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July 15, 1988 - Image 56

Resource type:
Text
Publication:
The Detroit Jewish News, 1988-07-15

Disclaimer: Computer generated plain text may have errors. Read more about this.

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56

FRIDAY, JULY 15, 1988

Mrs. Mozart

J1\1_40

Mozart Society have raised
more than $20,000, which has
gone toward the publication
of those 110 volumes the
president of the Mozarteum
told her about on that Sunday
afternoon inSalzburg. Today,
the vast project almost con-
cluded, Chajes' and Detroit's
long-time efforts have not
gone unsung. Volume No. 56,
the score of Mozart's beloved
opera, "The Magic Flute," is
prefaced with special recogni-
tion to Marguerite Chajes,
the Pro-Mozart Society of
Detroit, and other Detroit
contributors.
"Other compositions are
dedicated to kings and
emperors, to Prince So-and-So
or to Count So-and-So," says
Chajes, smiling, and proudly
showing off her copy of the
handsomely-bound volume.
"But 'The Magic Flute' is
ours. And this is absolutely
for the rest of (time). When
people open this volume years
from now, they will see the
name `Chajes; and 'Detroit,'
and think 'What nice people
they must have been.' "
Over the years, Chajes, a
Mozarteum graduate herself
who came to the U.S. shortly
before the outbreak of World
War II, has done even more to
"spread the word" about
Mozart.
Since her retirement from
the operatic stage in the ear-
ly 1960's, she has written ar-
ticles and lectured widely, in
this country and Europe, on
the musical genius who pro-
duced in his lifetime more
than 600 compositions. (Cha-
jes' work is often written
about in Europe. From a stack
of recent clippings, she
translates a favorite comment
in a Viennese paper: "Mrs.
Mozart is Jewish and lives in
Detroit.")
In recognition of her work,
her name can be found
engraved on a marble plaque
just inside the main entrance
to the Mozarteum. In 1985,
she also received from the
Mozarteum the highest honor
awarded by the foundation —
the rarely-bestowed Golden
Mozart Pin. Besides Chajes,
the pin is worn by only one
other person, a Cologne pro-
fessor who spent more than
half-a-century researching
Mozart's compositions.
The award was presented to
Chajes at Mozart's birthplace
in Salzburg, a city where, now
in her 70s, she still spends
several months each year.
"Anybody who has ever
studied in Salzburg always
comes back to it," she em-
phasizes. Her next stay in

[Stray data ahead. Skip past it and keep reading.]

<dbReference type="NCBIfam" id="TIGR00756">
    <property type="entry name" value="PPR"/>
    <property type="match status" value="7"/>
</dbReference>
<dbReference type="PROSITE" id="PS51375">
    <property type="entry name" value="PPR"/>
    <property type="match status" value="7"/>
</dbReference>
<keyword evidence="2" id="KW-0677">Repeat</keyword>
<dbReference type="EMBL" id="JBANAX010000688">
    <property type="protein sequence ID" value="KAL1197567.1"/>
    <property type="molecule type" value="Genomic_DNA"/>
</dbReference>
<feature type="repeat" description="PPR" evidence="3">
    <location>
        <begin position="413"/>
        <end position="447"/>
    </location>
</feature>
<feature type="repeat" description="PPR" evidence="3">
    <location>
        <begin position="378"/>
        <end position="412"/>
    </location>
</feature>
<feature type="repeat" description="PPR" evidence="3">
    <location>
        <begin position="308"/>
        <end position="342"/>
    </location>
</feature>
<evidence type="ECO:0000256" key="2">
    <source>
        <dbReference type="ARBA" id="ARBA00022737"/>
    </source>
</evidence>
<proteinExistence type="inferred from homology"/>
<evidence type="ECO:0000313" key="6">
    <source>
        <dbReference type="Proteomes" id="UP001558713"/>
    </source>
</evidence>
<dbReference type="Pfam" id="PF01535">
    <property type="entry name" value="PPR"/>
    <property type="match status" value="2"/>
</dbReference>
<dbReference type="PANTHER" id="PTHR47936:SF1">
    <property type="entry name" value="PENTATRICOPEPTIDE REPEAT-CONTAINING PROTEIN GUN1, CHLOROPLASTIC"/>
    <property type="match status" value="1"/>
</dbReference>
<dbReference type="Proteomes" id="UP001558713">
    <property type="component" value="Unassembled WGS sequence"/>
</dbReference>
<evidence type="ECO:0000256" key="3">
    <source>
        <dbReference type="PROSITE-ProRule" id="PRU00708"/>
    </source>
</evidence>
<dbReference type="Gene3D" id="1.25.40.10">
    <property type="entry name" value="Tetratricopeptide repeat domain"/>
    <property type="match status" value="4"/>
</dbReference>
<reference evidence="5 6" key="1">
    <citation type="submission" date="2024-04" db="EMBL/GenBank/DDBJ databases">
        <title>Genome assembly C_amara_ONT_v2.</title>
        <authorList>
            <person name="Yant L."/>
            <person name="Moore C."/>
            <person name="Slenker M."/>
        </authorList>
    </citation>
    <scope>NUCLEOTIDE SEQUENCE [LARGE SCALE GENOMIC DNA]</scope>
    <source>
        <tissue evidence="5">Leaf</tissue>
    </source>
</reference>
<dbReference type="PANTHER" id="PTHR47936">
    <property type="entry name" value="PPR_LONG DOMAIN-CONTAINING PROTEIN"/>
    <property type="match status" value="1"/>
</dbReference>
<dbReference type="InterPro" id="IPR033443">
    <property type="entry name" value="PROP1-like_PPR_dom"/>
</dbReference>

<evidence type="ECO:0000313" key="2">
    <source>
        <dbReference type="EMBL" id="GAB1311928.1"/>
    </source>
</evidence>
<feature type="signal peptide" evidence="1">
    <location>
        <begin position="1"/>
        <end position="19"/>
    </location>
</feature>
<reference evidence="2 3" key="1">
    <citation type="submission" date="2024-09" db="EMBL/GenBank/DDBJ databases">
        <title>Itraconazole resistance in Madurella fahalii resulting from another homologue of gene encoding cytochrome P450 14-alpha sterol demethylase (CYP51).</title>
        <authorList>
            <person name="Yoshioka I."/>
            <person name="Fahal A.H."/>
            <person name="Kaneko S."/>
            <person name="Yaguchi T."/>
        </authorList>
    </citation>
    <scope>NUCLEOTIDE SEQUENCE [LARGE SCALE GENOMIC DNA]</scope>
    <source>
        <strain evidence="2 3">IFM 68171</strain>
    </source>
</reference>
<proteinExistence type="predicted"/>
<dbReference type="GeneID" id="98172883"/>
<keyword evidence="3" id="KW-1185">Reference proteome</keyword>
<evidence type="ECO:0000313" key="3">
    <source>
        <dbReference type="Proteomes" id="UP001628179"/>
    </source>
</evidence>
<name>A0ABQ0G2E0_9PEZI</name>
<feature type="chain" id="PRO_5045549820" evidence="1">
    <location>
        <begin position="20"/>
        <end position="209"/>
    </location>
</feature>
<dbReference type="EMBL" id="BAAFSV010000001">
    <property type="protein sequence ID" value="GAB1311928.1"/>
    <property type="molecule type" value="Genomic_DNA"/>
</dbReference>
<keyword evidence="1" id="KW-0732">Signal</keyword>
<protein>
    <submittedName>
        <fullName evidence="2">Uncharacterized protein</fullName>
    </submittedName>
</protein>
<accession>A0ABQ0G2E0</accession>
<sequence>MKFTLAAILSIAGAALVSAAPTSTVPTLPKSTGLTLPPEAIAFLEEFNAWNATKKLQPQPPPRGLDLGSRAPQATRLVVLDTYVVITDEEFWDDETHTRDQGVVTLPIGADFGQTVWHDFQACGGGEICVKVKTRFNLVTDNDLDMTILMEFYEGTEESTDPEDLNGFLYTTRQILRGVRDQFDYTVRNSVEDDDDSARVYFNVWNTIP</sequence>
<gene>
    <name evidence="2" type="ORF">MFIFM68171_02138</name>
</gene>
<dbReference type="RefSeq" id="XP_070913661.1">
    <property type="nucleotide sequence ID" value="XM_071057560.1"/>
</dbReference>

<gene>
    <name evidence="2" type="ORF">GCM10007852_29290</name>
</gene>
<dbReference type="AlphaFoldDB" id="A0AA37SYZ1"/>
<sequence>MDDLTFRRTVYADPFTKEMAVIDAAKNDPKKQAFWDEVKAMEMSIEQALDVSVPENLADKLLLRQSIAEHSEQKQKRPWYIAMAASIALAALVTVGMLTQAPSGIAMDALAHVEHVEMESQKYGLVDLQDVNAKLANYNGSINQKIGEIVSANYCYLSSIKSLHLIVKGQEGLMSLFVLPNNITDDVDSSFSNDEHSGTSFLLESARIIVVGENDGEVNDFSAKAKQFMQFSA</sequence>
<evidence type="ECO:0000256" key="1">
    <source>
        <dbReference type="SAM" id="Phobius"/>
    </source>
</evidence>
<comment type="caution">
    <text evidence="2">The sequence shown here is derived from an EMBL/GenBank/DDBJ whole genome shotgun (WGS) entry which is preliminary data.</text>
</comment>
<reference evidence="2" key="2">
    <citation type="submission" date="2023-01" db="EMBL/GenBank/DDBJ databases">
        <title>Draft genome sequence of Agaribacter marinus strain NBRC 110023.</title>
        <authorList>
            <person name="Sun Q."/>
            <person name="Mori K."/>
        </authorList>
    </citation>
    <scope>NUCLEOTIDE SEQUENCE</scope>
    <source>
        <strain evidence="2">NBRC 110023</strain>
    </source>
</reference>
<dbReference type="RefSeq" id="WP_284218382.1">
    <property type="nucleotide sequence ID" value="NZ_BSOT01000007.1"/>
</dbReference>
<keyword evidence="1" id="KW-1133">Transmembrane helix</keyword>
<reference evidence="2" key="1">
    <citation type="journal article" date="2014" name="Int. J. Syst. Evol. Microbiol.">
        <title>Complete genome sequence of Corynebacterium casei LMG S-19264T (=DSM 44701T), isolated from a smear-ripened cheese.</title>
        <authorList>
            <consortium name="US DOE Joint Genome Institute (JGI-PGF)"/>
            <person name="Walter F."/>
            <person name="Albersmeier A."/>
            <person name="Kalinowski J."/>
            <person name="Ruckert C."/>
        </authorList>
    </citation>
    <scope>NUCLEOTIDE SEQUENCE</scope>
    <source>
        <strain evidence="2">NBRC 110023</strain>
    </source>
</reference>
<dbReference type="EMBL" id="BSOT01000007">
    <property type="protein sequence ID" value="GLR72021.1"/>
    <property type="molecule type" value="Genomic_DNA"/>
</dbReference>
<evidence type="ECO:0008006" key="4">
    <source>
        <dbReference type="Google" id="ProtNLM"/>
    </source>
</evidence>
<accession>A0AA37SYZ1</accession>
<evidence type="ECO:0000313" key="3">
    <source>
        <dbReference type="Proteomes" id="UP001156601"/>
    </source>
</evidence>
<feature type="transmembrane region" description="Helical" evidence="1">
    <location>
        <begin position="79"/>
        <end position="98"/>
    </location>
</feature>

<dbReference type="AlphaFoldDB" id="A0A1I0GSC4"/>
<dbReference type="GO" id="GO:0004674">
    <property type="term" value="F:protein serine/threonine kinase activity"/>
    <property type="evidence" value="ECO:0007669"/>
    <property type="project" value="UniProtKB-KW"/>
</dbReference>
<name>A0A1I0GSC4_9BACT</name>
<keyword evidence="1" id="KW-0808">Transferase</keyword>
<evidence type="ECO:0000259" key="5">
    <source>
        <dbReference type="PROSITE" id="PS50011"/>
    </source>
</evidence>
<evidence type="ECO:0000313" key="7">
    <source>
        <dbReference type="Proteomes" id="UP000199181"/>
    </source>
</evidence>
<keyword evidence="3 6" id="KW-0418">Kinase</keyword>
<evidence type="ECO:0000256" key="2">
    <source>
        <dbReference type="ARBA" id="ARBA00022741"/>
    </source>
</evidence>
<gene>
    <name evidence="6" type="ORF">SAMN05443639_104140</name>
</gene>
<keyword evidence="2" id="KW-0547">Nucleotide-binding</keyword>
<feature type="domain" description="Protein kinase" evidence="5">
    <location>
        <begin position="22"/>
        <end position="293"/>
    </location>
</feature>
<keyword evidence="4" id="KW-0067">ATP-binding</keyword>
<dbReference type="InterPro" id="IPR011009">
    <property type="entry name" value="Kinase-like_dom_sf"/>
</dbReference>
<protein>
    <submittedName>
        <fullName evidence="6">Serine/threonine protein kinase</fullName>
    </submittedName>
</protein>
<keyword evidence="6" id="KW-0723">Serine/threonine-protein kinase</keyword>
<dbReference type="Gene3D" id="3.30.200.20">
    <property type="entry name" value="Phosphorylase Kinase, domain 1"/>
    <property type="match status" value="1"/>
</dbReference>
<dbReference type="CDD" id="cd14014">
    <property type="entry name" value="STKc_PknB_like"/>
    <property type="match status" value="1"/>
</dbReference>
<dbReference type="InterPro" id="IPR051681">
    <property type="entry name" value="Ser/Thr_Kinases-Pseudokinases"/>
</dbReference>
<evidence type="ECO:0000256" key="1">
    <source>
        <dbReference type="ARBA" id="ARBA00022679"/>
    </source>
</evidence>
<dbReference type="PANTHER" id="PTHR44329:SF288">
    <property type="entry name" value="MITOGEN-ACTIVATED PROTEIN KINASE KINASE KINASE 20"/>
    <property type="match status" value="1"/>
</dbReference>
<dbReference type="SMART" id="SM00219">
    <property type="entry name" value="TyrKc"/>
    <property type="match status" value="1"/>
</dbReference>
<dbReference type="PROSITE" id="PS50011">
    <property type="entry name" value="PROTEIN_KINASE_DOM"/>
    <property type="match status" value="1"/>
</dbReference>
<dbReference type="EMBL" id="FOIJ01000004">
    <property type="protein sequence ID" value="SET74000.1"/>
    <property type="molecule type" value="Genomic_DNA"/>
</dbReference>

Austria is coming up in just
a few weeks, adds the hard-
working great-grandmother,
who usually makes the trip

Marguerite Chajes made her professional singing debut as an operatic
soprano with a role in "Tosca."

alone, and stays in the same
room in the same Viennese
hotel she's frequented for the
last 40 years. While there, she
divides her time between
Salzburg and Vienna, work-
ing on behalf of the
Mozarteum, visiting with
friends, and attending con-
certs, operas, and other
performances.
"I don't still sing, but I love
to listen to others singing,"
she says.
Although, previously, she
had spent much of her time
studying piano, Chajes
started singing professional-
ly after winning an interna-
tional vocalists' competition
in Vienna in 1932. She made
her professional debut as an
operatic soprano two years
later in Czechoslovakia with
a role in "Tosca," directed by
Rudolph Bing and, early in
her career, sang at the 1939
World's Fair in New York. A
high point in her career oc-
curred at Prague's National
Theater shortly after the end
of World War II, when she
sang the title role in Dvorak's
"Rusalka," and received 31
curtain calls.
"I was the only American to
sing," she recalls. "And I sang
the role in English."
In the years since her retire-
ment from the stage, the
energetic music lover has
found herself involved not on-
ly in work centering on
Mozart, but in other music
projects as well. Fluent in
German, Yiddish and
Hebrew, in addition to
English, she often writes ar-
ticles on music and music
festivals throughout the
world. She has also taught
voice, and lectured on colonial
American music and the
music of the Bible.

The granddaughter of a rab-
bi and descendant of an

Austrian rabbinic dynasty,
Chajes says her special affini-
ty for Mozart's music goes
back to her childhood, when
she began to study piano at
age 6.
When asked what
motivated that admiration,
she answers quickly.
"He was the greatest
musical genius," she explains.
"He wrote compositions at 6,
which are (masterpieces) for
somebody at 18. He got his
degree when he was 14, and
when one sees the work for
which he received his degree,
one wonders that a 14-year-
old boy could possibly create
(them). They are like master-
pieces of a master — at age
70."
"Mrs. Mozart" adds that
her love for the music of
Mozart has been augmented
over the years by a special ad-
miration that has developed
for the composer himself.
"I think sometimes that we
are trying to atone for what
happened to him when he
was alive — when he was poor
and sick and nobody helped
him.
"Of all the giants in music,
he was the most human. In
the movie, Amadeus,' he was
depicted as being — you know
— with the ladies, and some
people were a little unhappy
about him being depicted that
way. But that's how he was,
whether you like it or not.
Sometimes he would say
things that were vulgar.
Sometimes he would crawl
under a table at dinner. But
he was also very warm and
human, the kind of person
that you could call your
friend.
"You could never say that
about Beethoven, certainly
not about Brahms or Handel.
They are giants, but they are
not your friends. They don't
come nearly so close."



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